Let’s raise our glasses—from all over the world—to Goucher’s senior students
By Natalie Eastwood
Goucher College seniors have much to celebrate this spring, even as they complete their final semester remotely. The virtual symposium and online art show, which showcased students’ work, was viewed by students, alumnae/i, faculty, and staff across the country. Many seniors have additional accomplishments to celebrate, including the four awardees of the Lawrence Prize, a yearly fund created by Elizabeth Deale Lawrence ’66 and Bryan Huntington Lawrence. The $25,000 (per person) scholarship is for students’ living and relocation expenses during their two years working for AmeriCorps’ Teach for America (TFA) program. These newly minted alumnae/i will be sent to different parts of the country as educators, although one won’t be going far.
De’asia Ellis ’20 will be teaching special education in Baltimore City. She entered Goucher College knowing she wanted to become the superintendent of Baltimore City Public Schools but never pictured herself as a teacher. After hearing from her professors that her career goal would only be possible by starting in the classroom, Ellis went all in. As an individualized interdisciplinary major, which she built around education policy, Ellis spent almost 200 hours working with students.
Ellis requested a Baltimore City placement because, as a graduate of the city schools, she grew up hearing misconceptions about the students, namely that they don’t care about learning. And that’s not true, Ellis says. She’s not entering the school system to change the students but rather help them adapt to challenges that make their learning environment inequitable. “Baltimore City is home, and I feel a special connection to these students because I see myself in them,” Ellis says.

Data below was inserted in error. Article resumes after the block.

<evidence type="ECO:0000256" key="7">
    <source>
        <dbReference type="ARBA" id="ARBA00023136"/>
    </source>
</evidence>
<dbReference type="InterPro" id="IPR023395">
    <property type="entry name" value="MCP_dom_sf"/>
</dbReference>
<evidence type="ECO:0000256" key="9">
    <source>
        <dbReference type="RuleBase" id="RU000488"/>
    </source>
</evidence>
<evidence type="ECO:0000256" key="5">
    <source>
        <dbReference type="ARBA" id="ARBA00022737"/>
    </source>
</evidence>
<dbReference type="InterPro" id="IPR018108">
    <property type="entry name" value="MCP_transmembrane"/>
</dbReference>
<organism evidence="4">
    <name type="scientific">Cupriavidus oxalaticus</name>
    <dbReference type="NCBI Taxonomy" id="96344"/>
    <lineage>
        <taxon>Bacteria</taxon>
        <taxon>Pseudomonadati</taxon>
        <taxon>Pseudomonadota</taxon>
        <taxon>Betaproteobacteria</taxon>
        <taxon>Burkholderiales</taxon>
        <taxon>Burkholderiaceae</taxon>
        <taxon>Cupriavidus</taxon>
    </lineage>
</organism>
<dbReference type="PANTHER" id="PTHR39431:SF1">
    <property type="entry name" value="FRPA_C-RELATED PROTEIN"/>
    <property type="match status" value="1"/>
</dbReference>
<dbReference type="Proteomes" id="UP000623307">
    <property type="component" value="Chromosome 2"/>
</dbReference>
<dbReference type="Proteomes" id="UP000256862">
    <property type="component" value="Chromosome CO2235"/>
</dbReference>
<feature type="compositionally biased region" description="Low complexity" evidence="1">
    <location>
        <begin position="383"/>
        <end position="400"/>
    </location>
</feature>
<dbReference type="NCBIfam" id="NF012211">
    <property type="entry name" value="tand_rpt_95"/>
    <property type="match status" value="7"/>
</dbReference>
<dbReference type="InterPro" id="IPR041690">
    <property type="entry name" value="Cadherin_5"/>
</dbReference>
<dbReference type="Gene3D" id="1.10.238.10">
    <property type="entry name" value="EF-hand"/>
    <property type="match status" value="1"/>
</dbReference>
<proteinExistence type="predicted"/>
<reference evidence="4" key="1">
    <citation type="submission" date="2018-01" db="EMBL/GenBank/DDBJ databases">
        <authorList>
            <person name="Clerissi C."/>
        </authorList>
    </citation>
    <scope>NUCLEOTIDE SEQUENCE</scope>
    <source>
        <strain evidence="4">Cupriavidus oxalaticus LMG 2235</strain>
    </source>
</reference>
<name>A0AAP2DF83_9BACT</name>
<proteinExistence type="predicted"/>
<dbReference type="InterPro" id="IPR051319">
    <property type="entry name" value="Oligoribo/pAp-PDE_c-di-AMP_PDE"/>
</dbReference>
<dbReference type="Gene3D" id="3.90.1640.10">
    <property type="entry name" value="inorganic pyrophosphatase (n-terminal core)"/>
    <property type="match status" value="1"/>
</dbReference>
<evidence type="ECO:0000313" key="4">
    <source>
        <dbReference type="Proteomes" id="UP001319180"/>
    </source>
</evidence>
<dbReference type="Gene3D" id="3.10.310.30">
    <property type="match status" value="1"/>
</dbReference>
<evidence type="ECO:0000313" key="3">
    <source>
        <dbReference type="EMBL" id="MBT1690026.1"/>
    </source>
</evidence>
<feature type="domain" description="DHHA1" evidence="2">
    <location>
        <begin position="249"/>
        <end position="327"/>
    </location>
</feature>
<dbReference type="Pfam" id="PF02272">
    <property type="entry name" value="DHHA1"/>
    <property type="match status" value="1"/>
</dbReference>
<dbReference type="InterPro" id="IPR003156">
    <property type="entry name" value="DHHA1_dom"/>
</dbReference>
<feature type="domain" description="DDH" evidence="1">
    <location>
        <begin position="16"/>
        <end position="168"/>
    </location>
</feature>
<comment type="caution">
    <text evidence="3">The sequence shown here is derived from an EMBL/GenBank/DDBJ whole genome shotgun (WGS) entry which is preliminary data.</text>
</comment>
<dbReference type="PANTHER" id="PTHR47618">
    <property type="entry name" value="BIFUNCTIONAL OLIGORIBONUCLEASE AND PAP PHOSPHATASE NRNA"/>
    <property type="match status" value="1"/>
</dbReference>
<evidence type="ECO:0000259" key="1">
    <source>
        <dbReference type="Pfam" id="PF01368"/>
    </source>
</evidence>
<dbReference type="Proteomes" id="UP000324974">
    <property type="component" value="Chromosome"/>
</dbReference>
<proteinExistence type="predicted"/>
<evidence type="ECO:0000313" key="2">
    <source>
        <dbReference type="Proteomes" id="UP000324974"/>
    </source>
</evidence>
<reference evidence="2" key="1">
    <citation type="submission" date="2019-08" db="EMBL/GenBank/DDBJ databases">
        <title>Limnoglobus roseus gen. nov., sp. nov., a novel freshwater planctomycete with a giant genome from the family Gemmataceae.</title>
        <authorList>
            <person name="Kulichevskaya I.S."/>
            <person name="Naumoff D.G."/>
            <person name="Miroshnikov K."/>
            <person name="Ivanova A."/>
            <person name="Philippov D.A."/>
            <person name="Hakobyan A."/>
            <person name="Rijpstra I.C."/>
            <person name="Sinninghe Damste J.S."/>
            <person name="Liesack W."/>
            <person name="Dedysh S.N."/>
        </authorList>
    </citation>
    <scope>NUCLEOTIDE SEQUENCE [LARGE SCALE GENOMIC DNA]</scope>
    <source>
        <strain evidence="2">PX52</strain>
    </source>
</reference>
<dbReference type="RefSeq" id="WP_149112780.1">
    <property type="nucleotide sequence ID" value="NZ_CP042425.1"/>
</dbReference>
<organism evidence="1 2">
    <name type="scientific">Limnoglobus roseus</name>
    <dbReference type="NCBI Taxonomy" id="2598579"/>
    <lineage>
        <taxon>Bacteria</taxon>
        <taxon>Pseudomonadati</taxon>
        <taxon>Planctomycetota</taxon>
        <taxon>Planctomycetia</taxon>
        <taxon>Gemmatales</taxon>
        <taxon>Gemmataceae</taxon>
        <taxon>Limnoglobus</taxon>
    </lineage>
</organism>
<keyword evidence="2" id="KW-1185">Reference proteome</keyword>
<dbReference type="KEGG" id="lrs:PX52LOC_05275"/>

Psychology major Zanabou Njie ’20 will be teaching special education in Richmond, CA, in the Bay Area, although her grade level is still being determined. ”Especially as a special education teacher, a lot of my job will be about being an advocate,” Njie says.
Whether it’s for the student or the family, Njie will continue “upstream thinking,” a practice she learned through Goucher’s Community-Based Learning programs. “And that’s something I’ll carry with me everywhere I go,” she says. “I’m definitely the type of person who is going to ask ‘why’ in any situation. I don’t do anything without having a clear purpose.”
Njie joined TFA to expand her knowledge and skills as a changemaker, and she’s learned from Goucher that hands-on experience is invaluable to social justice work. After TFA, she is thinking about returning to school for a doctorate in psychology to become a school counselor.
Yinesha Taylor ’20 will be using her English major and creative writing concentration to teach high school English in Las Vegas, NV. “I just want to give and pour out and make some else’s day better,” Taylor says. “I might not change someone’s life with a single interaction, but I can improve their day.”
Helping others is something that has always come naturally, and Taylor plans to continue her efforts after TFA—possibly by joining the Peace Corps, returning to school to become a nurse, and then finding her way back to the classroom.
Ridwan Lawal ’20, economics major, spent most of his Goucher career helping and empowering others through Umoja, Community-Based Learning, Agricultural Co-op, and as a first-year mentor. He will be teaching math to middle schoolers in Cleveland, OH.
“I want students leaving middle school to feel more comfortable with math because that is a subject that often divides students into categories of whether they are smart or not,” Lawal says. “If you don’t feel smart, then you don’t think school is for you. School should be a place where everyone is constantly eager to learn, not a place where people are giving up on the idea of learning.”
Middle school is a very challenging time for many, and Lawal hopes to connect with students in a way that makes a difference. “My wish for the world, or the world that I see and know, is more community,” he says. “What makes me feel good is to see people helping each other in times of need.”